Sunday, October 27, 2013


Why have the mainstream Jewish organizations spiraled downward during my adult lifetime?  That's been my exploration while I put my own principal organizational attachment, the synagogue to which I pay an exorbitant fee to belong, on the back burner for the second half of this calendar year.  I've now read pretty much what I plan to read on this and take Ron Wolfson's advice to tell my story.  We each have our story.  For every patient encounter I start by soliciting theirs, either verbally of by review of records or more typically a combination.  If I am successful as a physician, the ability and the obligation to connect with those multitudes of tales has enabled that.

So I'll start with two vignettes, same theme but fifty years apart.  The first took place as a camper at Ramah in Wingdale,NY the first year it was opened.  The grand poobah's of Conservative Judaism put a lot of effort into this, creating a living Jewish environment, deluding themselves into thinking our evolving language capacity will enable reasonable facility with conversational Hebrew, all to attract their most promising students, the people that their crystal balls told them would propel Conservative Judaism into the next generation as a vibrant and enduring branch of American Jewish ideology.  At the conclusion of the summer, the head counselor assembled all the campers to offer his final charge to the departing crew.  Few remarks remain with me for half a century but he indicated that the dozen or so kids who got homesick or did not have a good enough time to tough it out and left early were not real Ramah caliber campers.  They were inferior in some way, not the leaders that the camp sought to develop.  Well, it turns out that I did not have an Ace time there either but toughed it out partly for lack  of a better alternative and not wanting my parents to experience financial loss.  But I made it clear to them and to my Rabbi who was very much attached to the Ramah program, that I would not be going back.  Most of our congregational children had a similar experience and similar response.  While they tried to negotiate with me the option of waiving the camp's rules and allowing my attendance at a site other than the one determined by my home town, I would want no part of chancing that type of summer again.  And of course the assumption was that there is something wrong with me for not appreciating what was offered to me, irrespective of my assessment of the actual experience.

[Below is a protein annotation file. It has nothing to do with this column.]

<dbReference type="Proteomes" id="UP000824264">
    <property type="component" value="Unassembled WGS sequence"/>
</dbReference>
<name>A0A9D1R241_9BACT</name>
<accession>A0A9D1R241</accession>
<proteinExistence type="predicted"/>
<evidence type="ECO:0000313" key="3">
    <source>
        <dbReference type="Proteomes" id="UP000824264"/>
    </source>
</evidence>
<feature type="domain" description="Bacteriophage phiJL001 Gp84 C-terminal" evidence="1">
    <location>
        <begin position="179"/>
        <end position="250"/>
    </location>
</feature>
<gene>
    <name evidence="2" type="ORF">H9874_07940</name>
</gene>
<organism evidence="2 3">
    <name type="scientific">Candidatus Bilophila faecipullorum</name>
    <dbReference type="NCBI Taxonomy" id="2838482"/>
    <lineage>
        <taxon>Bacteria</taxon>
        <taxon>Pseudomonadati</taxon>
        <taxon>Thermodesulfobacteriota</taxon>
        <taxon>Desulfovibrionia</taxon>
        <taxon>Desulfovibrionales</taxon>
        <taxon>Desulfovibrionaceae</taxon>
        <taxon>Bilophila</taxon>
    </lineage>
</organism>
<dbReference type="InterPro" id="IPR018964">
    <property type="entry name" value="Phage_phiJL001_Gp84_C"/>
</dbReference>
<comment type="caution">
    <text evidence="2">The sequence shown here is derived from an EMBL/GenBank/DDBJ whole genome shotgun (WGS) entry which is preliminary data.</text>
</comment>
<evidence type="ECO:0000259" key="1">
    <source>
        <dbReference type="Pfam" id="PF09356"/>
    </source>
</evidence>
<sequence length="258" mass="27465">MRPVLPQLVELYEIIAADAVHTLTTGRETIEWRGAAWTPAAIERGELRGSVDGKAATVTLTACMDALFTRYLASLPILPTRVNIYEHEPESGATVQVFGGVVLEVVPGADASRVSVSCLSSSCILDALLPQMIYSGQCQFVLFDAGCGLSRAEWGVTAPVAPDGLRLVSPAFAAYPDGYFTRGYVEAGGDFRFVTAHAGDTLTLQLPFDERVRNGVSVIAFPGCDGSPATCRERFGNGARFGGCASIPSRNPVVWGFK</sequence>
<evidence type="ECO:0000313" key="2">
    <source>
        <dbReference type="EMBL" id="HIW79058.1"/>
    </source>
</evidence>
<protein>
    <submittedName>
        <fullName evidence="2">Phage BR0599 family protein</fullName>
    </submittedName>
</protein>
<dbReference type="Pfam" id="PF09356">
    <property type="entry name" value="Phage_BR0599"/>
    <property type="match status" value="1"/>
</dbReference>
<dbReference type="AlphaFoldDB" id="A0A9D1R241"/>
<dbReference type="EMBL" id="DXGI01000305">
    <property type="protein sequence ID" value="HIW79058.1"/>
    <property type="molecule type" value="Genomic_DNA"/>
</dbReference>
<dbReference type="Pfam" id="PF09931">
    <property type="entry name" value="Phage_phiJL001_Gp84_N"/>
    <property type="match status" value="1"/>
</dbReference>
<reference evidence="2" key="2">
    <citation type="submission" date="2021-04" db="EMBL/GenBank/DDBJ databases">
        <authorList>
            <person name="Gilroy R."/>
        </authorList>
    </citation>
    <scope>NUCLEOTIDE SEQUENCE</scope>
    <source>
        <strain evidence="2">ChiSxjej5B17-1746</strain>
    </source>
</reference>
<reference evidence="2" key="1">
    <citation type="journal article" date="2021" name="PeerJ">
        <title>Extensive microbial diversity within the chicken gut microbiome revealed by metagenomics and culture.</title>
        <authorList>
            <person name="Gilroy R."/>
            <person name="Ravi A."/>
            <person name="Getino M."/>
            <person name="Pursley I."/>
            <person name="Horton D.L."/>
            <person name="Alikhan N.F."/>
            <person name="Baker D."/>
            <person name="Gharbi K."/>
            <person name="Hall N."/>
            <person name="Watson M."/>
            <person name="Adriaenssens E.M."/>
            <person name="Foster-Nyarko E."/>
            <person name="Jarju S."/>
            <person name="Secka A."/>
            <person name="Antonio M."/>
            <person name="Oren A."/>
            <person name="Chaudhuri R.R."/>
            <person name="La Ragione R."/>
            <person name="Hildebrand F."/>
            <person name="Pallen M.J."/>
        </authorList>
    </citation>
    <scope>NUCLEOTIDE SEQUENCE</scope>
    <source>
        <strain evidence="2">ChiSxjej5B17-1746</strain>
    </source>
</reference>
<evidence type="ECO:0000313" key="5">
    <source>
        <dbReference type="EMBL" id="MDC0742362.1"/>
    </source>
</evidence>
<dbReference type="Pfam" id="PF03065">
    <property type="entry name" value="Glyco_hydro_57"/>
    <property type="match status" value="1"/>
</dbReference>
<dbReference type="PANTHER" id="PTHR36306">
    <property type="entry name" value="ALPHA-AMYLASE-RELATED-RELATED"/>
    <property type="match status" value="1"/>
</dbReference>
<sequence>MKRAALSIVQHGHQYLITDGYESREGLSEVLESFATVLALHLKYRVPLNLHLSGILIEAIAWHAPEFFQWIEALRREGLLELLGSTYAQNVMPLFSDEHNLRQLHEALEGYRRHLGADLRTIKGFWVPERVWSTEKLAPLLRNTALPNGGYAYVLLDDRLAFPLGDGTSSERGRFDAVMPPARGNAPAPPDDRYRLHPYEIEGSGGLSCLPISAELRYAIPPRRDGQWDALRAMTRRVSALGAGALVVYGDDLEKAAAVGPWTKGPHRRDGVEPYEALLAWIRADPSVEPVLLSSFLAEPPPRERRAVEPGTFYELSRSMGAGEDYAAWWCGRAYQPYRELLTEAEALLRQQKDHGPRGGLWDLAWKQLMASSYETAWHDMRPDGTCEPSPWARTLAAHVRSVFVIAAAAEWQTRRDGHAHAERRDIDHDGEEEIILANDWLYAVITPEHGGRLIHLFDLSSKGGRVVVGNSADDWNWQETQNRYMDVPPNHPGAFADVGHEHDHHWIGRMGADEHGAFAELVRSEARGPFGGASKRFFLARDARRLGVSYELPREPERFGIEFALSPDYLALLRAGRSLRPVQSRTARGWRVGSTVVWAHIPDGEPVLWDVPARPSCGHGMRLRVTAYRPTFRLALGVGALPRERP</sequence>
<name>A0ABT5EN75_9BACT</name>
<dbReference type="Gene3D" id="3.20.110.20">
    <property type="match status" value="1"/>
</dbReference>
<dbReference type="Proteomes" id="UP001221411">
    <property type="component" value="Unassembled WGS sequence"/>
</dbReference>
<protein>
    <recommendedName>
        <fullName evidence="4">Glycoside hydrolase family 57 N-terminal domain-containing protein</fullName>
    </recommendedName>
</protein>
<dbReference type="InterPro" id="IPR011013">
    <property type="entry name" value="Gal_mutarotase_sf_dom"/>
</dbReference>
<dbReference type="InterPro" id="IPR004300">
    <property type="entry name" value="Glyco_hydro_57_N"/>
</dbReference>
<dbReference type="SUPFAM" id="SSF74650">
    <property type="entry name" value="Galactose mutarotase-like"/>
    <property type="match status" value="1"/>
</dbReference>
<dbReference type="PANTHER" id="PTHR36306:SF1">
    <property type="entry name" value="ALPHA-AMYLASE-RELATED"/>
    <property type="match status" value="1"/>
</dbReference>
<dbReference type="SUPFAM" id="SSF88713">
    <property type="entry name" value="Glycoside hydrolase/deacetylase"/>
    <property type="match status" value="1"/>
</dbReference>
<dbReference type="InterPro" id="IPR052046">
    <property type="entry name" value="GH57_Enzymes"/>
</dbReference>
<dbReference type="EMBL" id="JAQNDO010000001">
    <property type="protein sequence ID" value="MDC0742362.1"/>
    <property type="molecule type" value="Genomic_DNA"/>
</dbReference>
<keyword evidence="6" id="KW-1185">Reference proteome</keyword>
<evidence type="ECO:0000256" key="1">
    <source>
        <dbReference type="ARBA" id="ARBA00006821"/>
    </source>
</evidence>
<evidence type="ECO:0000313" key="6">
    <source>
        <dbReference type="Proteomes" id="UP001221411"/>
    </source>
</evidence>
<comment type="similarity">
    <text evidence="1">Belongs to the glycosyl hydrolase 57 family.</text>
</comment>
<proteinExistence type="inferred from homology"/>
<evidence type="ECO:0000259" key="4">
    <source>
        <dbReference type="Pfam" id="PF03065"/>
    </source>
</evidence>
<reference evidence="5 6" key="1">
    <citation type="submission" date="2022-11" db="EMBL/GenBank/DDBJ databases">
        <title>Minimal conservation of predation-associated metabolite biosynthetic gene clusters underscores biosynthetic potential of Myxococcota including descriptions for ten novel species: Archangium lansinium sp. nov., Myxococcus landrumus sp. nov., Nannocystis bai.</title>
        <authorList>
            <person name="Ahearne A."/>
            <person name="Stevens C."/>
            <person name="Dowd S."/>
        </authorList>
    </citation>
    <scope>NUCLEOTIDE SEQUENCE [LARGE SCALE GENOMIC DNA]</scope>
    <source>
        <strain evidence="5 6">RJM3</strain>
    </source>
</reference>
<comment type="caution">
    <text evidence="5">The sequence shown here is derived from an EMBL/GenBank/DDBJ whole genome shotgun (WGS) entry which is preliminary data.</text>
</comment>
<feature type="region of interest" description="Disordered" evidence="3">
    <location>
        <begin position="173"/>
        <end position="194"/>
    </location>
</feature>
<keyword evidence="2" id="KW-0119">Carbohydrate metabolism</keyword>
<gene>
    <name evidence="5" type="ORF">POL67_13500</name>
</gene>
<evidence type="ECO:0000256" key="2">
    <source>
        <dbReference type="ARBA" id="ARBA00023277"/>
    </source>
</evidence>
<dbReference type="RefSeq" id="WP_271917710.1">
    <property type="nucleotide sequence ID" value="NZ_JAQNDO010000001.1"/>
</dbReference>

We fast forward to the most recent High Holiday where I encountered the same thought process transposed to a different situation.  Again, amid attrition threatening existence, the treasurer appealed to the congregation for voluntary supplement to dues, including in his remarks that the people who remained were the worthy members.  Anyone who preferred something else or even nothing had to be less worthy in some way.  Not, let's become more adaptive but let's get more money so we can do more of the same for the people who really deserve it.

In between, there have been no shortage of similar messages.  How can you snub a communal leader?   I found the experience with him or her vile, that's how.  How can you not give to Federation's SuperSunday campaign?  Like the other 18% who decline, I had an adverse experience with the leadership or the funded agencies.  There must be something inferior about me if I walk away from irritating Aliyah Sound Bites and find the congregational leadership too inbred.  It takes a while but eventually this Leadership Development Cloning Experiment yields its results.  They are left with worthy loyalists who tell each other how wonderful they all are while the human chaff floats around someplace else in the Jewish environment, adding to its entropy.

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